What is a Homeowners Deductible?
A homeowners deductible is the portion of a covered loss you must pay before your insurance company pays for any of the loss. Typically, your insurance company will simply subtract the deductible from the total amount of your claim, rather than requiring you to pay the deductible up front.
Types of Deductibles
Your policy may have different deductibles based on the reason for your claim. A typical Texas homeowners policy will have two deductibles:
- Clause 1 deductible – applies to claims involving covered windstorm damage; and
- Clause 2 deductible – applies to claims involving all other types of covered damage.
Some insurance policies may also include a “named storm” or “tropical cyclone” deductible. This deductible applies when a hurricane or named storm damages your home. Your regular Clause 1 deductible will apply if that damage occurs from a thunderstorm or tornado unrelated to a hurricane or named storm. Named storm deductibles are usually much higher than other policy deductibles. This means you’re responsible for a larger portion of any loss involving damage from a hurricane or named storm.
*⃣ Not all policies contain named storm deductibles. It is important to understand what deductibles apply to your policy. Ask your agent or another company representative if you are unsure if your policy contains a named storm deductible.
Calculating the Deductible
Insurance companies can calculate homeowners deductibles as either a fixed dollar amount or a percentage of your home’s insured value. A dollar deductible provides an easy way to anticipate the amount you’re responsible for in the event of a covered loss.
For example, if you have a $500 deductible, you are responsible for $500 of the loss and the company pays for the rest of your loss, up to the policy limits.
Percentage deductibles are calculated as a percentage of your home’s insured value and not a percentage of the claim amount.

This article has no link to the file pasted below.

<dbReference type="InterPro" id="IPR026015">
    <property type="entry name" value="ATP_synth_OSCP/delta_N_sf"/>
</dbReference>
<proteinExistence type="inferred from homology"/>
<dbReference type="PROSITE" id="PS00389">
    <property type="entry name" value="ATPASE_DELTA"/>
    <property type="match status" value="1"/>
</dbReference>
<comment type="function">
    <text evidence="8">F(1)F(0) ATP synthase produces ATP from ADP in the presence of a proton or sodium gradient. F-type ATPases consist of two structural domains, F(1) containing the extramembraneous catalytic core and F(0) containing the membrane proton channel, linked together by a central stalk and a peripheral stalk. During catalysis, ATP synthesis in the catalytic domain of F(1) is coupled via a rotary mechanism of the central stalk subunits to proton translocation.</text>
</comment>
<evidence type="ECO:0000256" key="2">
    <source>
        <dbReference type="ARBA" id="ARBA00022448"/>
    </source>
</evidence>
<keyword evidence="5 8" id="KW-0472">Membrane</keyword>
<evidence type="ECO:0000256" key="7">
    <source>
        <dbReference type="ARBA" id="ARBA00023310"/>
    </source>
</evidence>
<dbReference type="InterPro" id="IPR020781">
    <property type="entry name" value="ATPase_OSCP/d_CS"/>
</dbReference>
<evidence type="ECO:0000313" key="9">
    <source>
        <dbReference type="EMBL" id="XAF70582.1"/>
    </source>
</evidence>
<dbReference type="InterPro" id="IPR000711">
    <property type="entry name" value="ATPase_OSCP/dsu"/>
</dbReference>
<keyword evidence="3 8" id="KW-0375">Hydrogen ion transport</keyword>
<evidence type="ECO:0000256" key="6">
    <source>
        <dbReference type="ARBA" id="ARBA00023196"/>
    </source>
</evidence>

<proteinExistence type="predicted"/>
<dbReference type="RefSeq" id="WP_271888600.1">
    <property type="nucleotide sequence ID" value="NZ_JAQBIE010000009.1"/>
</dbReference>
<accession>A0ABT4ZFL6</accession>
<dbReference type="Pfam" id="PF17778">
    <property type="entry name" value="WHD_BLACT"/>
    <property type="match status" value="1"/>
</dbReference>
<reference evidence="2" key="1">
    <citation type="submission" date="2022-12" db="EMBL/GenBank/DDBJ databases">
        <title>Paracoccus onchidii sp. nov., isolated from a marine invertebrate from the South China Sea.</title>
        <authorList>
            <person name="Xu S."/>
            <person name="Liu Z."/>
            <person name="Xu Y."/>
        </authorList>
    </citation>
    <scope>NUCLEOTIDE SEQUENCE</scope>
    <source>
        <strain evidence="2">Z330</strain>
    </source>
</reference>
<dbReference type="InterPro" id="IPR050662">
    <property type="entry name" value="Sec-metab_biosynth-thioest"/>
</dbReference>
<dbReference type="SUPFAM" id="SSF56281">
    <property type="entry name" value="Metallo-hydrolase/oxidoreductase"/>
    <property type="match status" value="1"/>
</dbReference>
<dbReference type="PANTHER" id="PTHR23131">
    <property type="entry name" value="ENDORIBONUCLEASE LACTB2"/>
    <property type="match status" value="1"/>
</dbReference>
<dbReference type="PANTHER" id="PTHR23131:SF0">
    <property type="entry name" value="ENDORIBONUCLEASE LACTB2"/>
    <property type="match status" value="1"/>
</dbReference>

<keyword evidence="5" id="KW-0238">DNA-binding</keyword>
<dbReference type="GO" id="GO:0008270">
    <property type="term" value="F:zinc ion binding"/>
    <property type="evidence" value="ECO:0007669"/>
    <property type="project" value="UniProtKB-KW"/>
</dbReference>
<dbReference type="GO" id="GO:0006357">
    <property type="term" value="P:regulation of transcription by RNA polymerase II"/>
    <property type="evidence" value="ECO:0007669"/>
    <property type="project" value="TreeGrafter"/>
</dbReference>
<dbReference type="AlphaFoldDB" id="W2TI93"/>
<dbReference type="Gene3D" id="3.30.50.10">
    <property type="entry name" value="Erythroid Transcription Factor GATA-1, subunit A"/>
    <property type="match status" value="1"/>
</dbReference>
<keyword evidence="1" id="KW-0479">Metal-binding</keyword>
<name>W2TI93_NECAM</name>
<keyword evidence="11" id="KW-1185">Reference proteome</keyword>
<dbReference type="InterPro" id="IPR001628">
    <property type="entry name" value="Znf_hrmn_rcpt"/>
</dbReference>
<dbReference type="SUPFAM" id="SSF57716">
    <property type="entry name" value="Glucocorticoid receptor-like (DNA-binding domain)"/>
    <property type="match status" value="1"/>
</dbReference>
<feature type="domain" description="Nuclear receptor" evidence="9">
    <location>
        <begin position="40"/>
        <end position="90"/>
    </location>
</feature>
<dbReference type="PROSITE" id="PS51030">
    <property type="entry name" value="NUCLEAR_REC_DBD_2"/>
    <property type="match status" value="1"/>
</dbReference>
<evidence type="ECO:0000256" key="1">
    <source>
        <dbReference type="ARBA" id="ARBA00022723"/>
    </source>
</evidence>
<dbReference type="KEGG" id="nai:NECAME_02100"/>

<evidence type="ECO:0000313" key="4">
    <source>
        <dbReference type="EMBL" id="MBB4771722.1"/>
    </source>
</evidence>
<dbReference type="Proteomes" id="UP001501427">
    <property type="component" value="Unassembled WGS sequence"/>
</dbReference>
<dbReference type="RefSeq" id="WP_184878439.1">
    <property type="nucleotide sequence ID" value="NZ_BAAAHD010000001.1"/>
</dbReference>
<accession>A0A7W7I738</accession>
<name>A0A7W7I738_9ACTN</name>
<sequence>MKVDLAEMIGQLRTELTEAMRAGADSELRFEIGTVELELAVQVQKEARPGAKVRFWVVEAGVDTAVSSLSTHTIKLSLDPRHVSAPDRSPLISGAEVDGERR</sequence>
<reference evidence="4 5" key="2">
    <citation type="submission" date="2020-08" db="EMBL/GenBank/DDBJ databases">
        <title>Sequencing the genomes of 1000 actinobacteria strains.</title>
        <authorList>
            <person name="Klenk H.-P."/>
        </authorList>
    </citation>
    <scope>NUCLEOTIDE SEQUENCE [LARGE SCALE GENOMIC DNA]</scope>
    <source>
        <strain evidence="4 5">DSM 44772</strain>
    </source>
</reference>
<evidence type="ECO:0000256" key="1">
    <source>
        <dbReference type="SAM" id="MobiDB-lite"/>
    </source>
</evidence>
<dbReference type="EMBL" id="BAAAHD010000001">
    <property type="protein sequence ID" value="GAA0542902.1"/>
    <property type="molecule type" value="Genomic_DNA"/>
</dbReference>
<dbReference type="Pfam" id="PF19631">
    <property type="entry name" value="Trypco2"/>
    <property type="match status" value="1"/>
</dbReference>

For example, if your home is insured for $100,000 with a 1% deductible, you would be responsible for $1,000 of any loss. A 2% deductible on that same policy means you’re responsible for $2,000 of any loss.
Unlike the amount of a dollar deductible, which remains constant, the amount of a percentage deductible increases every time the insured value of your home increases.
For example, with a 1% deductible, if your home’s insured value increased from $100,000 to $110, 000 upon renewal, you would be responsible for $1,100 of a loss, instead of the $1,000 you were responsible for during the prior policy term.
Choosing a Deductible
You may be able to choose the amount of your homeowners deductible. This is important because the amount can have a direct impact on how much your insurance costs. Choosing a higher deductible means your insurance company bears less of the risk for damage to your home, which can mean lower premiums for you. The disadvantage of choosing a higher deductible is that you’re responsible for a larger portion of any loss. On the other hand, if you choose a smaller deductible, you’re responsible for a smaller portion of any loss, but your premiums will likely increase. Don’t be afraid to ask your agent to explain what deductible options are available to you, and how each option will impact your coverage and the price of your insurance.